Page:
The Recorder's Office begins recording early ballots 14 days before the election, which alleviates the rush on Election Day to process all the ballots. Once a ballot is received at the Recorder's Office, a county officer in charge of elections compares the signature on the affidavit with the signature in the voter’s registration record. These officials receive forensic training in signature analysis, and often consult several forms of voter documentation to confirm the signature matches the records. Once the signature is authenticated, the officer then verifies that the affidavit envelope (the white envelope you sign) reflects the current election code and matches the batch report from the vote center. All ballots are then secured in a sealed container and taken by two election officials, one from each political party, to the Central Counting Place. There the ballots are tabulated by an election management system (EMS), basically an electronic tabulation machine.


After that there is a mandatory hand-count audit. This is con-ducted by the Hand Count Board members from both political parties, overseen by election officials. The hand-count results are compared to the EMS tabulation.


Once the election has been certified, the final results of the election are given to the Secretary of State's Office for publication.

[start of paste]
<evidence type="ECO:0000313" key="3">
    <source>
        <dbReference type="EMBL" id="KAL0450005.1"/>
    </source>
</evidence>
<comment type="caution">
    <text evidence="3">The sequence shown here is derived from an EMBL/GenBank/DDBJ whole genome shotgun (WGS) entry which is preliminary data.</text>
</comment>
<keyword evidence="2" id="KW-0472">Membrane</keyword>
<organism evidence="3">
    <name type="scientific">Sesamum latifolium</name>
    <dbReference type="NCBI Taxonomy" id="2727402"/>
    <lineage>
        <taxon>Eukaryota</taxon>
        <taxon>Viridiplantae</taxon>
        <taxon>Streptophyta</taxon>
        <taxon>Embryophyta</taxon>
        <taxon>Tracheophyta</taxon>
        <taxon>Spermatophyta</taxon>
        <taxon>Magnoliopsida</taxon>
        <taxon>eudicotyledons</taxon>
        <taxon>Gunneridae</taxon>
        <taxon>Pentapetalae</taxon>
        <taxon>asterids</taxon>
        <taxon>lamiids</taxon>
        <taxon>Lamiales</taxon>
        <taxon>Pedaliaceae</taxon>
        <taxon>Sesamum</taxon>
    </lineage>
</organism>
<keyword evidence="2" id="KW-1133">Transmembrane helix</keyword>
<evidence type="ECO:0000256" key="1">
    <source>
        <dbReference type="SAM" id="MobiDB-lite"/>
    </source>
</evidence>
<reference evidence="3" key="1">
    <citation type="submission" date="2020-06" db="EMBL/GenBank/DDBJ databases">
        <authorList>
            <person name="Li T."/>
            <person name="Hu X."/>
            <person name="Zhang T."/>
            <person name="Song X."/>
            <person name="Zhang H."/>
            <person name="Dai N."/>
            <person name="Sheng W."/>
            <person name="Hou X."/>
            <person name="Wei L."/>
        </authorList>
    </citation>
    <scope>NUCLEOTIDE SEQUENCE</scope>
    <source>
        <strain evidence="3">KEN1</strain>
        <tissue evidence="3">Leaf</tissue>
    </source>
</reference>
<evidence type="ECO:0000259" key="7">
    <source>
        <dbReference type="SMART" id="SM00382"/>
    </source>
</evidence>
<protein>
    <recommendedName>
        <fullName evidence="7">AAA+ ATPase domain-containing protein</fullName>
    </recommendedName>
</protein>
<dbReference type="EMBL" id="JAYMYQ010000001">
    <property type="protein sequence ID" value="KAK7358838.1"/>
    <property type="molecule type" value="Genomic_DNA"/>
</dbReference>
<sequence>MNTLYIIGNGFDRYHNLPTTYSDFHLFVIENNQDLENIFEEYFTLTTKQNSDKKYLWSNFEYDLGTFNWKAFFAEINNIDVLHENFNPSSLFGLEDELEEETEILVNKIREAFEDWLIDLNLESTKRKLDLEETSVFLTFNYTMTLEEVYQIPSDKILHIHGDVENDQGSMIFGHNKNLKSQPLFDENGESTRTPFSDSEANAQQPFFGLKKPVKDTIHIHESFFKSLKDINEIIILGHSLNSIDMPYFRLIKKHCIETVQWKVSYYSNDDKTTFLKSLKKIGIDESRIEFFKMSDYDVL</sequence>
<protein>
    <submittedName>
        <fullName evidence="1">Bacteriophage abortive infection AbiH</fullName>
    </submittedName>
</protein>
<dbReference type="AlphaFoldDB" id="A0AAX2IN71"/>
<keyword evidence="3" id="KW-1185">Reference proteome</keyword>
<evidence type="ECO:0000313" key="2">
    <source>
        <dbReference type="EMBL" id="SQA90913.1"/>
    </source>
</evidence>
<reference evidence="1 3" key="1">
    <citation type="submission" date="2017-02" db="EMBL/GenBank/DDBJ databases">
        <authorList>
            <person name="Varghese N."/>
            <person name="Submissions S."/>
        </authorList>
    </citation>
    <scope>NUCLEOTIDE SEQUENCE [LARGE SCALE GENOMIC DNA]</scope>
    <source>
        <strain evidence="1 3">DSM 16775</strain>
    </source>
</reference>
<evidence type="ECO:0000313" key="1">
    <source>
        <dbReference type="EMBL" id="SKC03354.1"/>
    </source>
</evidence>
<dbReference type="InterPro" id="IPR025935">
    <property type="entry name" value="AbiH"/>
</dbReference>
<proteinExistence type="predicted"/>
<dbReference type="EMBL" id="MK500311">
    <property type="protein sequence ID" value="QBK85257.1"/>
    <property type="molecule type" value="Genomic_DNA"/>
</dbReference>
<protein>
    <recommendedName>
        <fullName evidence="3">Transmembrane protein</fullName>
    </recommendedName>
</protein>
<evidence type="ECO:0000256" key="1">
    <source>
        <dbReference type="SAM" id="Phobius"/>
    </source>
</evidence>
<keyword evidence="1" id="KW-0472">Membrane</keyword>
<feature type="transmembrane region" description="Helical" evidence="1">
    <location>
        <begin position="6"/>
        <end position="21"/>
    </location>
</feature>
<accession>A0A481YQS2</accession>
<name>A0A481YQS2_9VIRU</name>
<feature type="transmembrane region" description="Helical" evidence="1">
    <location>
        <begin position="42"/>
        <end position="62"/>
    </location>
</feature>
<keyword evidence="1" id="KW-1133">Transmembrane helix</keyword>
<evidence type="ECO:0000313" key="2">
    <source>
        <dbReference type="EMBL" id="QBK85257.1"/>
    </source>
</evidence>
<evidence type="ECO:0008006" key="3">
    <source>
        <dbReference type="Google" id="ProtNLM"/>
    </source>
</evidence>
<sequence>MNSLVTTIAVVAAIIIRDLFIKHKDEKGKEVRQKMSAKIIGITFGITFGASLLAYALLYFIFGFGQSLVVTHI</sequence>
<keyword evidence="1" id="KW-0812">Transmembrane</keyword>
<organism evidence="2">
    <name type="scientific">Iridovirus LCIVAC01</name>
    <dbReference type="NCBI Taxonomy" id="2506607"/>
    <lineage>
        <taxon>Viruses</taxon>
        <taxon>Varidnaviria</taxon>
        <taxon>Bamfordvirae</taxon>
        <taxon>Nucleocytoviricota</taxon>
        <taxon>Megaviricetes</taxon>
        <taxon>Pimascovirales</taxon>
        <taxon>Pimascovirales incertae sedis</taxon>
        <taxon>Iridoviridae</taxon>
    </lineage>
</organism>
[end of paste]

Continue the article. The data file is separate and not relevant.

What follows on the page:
Poll Workers


Each poll worker hired receives a payment of $135 for all in-person and online training and

service on Election Day. Each poll worker must complete the online training, and new poll

workers are required to attend in-person training as well.


On Election Day poll workers may not use personal cellphones or tablets, or have contact with anyone outside the polling station, and must stay within 75 feet of the station until dismissed by the Inspector. Poll workers can expect their Election Day service to last up to 15 hours, and are allowed to bring food and drinks for the time they serve.


Being a poll worker is fun, and you will be serving your county and your country! It’s an

important civil responsibility. Be a part of history, become a poll worker!


Sign up at secapps.yavapai.us/PollWorkerApplication.


All these steps and many more not listed here make Yavapai County elections secure and

virtually tamper-proof. The Elections Office is constantly working to ensure vote security.


As a poll worker myself I have seen firsthand the dedication, hard work and attention to detail that goes into voting in Yavapai County, and I am proud to serve.


If you have questions about the election process, contact the Elections Office for more

information at 928-771-3250, they will be happy to help. You can also sign up for a tour of the Central Counting Place to see firsthand some of the internal workings of how our elections are conducted.



Lesley Aine Mckeown is Communications Chair for the Yavapai County Democratic Party and a longtime poll worker.